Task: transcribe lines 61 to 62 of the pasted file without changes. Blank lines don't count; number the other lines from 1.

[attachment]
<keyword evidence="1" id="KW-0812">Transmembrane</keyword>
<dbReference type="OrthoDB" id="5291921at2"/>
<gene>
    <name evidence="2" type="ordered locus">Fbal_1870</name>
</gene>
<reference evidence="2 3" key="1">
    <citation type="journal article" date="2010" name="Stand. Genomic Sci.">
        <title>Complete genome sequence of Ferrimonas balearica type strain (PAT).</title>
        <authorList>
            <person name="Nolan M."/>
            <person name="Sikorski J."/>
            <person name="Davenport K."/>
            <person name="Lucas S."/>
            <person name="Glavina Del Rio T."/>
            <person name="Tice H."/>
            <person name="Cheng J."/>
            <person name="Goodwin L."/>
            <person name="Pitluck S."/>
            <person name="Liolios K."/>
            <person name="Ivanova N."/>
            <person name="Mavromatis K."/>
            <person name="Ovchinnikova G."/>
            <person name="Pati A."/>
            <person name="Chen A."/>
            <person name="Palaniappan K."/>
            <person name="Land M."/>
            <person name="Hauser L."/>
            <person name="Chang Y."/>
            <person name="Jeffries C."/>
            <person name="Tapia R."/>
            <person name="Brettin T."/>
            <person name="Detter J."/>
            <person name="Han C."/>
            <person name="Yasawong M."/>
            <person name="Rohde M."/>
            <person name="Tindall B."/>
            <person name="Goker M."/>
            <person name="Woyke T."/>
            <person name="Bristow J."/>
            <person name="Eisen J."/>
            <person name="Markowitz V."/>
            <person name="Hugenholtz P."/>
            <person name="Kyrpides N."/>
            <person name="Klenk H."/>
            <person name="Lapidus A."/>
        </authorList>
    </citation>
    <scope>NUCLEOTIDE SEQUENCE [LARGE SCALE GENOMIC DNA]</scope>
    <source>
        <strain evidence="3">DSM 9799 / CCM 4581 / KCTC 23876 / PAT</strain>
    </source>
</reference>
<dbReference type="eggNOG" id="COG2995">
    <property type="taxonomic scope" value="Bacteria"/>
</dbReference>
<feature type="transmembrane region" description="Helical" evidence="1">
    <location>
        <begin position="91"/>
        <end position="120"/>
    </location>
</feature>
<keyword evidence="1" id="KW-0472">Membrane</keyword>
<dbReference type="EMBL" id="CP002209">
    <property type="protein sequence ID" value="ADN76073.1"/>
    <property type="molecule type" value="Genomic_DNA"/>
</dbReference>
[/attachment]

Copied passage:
</feature>
<keyword evidence="1" id="KW-0472">Membrane</keyword>